How Reverse R&D Knowledge Transfer from Foreign Invested R&D in Emerging Markets Can Drive Global Innovation Performance

Peder Veng Søberg, Sigvald Harryson

Publikation: Kapitel i bog/rapport/konference-proceedingKonferencebidrag i proceedingsForskningpeer review

Abstrakt

Although R&D globalization has happened in China, India and other rapid growth regions for many years, it has to our knowledge not yet been studied how it affects reverse knowledge transfer, reverse innovation, and the innovation performance of the MNCs that are driving the R&D globalization efforts. A network based theoretical framework is introduced to analyze and explain the impact of globalization of R&D on innovation performance – mainly as a result of local connectivity. Empirically, we explore four company cases to analyze the extent to which their strategic expansion of R&D activities – from Scandinavia to China – did, or did not, contribute to increased innovation performance in terms of reverse knowledge transfer and look for explanations of innovation performance in this context. Packtech moved R&D to China and immediately arranged collaboration with three selected universities, which triggered unexpected reverse knowledge transfer with immediate impact on innovation performance in distribution equipment. By contrast, Biotech did not co-operate as closely with local universities as Packtech did. In spite of this, Biotech managed to some extent to live up to its objectives in terms of contributions to innovation performance – partly by recruiting very senior Chinese researchers from the US, and partly by allowing the most promising industrial PhD students to rotate between China and the Scandinavian HQ. Robotech captured less innovation performance, when they transferred R&D to China. Their university interaction was quite monolateral, mainly based on Robotech donating equipment for university researchers to experiment with. Like Robotech, Windtech did not engage in bilateral university collaborations. One point of differentiation from all other three case companies is that Windtech took a more open collaboration approach towards other local companies – typically R&D Centers of Western leading companies in relevant industries. This open recruiting policy provided the platform for locally created innovations with global innovation impact.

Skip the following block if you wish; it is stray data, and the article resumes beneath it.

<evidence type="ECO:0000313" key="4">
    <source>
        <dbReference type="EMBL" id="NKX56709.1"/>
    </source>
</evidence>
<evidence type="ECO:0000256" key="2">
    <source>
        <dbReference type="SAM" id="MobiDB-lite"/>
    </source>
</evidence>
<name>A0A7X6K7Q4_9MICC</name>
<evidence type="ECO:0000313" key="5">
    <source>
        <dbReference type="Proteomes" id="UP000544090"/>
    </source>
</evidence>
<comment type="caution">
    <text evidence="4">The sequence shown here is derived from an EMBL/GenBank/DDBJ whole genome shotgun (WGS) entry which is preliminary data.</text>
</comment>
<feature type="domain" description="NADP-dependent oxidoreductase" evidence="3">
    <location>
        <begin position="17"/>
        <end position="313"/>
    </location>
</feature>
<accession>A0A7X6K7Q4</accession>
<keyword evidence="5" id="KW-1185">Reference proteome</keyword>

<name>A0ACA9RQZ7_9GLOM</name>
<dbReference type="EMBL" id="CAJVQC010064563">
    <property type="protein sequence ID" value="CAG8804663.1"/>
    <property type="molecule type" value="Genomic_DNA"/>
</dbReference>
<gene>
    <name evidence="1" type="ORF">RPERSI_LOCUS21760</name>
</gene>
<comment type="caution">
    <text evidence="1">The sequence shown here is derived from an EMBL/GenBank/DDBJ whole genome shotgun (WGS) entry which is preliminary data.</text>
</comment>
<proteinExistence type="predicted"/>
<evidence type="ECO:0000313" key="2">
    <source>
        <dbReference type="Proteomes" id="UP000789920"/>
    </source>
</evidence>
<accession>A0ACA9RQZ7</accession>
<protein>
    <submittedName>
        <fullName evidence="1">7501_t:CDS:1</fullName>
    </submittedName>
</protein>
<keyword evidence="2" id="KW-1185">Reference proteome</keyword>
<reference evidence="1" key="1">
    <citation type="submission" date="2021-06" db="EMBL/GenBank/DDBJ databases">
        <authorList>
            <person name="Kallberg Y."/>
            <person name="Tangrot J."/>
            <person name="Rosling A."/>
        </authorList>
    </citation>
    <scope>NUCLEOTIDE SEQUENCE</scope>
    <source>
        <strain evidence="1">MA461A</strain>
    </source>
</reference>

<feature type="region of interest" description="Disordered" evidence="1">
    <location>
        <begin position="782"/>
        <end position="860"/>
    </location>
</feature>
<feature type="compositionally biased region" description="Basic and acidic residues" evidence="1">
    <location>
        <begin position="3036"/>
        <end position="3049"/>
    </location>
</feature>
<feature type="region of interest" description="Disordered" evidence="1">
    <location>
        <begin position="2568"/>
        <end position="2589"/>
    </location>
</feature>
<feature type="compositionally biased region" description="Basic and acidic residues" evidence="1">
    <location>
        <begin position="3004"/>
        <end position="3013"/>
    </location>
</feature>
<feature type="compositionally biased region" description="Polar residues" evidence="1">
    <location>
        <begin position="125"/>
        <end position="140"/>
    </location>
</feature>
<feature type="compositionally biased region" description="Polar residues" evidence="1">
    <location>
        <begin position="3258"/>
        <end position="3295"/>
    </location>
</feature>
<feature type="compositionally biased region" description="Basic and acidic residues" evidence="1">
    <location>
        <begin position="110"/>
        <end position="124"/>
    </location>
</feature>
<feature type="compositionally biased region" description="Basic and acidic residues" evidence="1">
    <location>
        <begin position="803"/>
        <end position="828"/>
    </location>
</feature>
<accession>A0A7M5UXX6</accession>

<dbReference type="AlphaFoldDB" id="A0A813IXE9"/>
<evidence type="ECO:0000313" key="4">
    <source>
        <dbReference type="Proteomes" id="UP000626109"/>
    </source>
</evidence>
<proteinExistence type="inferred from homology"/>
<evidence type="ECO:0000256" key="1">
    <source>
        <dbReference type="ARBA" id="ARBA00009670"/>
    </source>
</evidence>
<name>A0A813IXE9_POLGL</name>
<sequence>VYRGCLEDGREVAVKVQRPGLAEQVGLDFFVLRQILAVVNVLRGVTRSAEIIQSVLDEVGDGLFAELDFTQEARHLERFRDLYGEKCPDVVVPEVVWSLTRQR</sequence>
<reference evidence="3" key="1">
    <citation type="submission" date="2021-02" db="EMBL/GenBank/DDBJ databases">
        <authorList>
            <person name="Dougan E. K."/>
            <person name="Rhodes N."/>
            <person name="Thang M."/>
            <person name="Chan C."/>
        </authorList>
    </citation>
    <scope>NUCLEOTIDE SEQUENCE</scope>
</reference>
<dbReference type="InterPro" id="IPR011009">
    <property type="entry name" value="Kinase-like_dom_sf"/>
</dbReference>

OriginalsprogEngelsk
TitelProceedings of the 17th International Product Development Management Conference
ForlagEuropean Institute for Advanced Studies in Management
Publikationsdato2010
StatusUdgivet - 2010
Udgivet eksterntJa
Begivenhed17th International Product Development Management Conference - "The Innovation in Crisis Time" - Murcia, Danmark
Varighed: 15. jun. 201015. jun. 2010
Konferencens nummer: 17th

Konference

Konference17th International Product Development Management Conference - "The Innovation in Crisis Time"
Nummer17th
LandDanmark
ByMurcia
Periode15/06/201015/06/2010
AndetEnvironmantel New Product Development

Fingeraftryk Dyk ned i forskningsemnerne om 'How Reverse R&D Knowledge Transfer from Foreign Invested R&D in Emerging Markets Can Drive Global Innovation Performance'. Sammen danner de et unikt fingeraftryk.

Citationsformater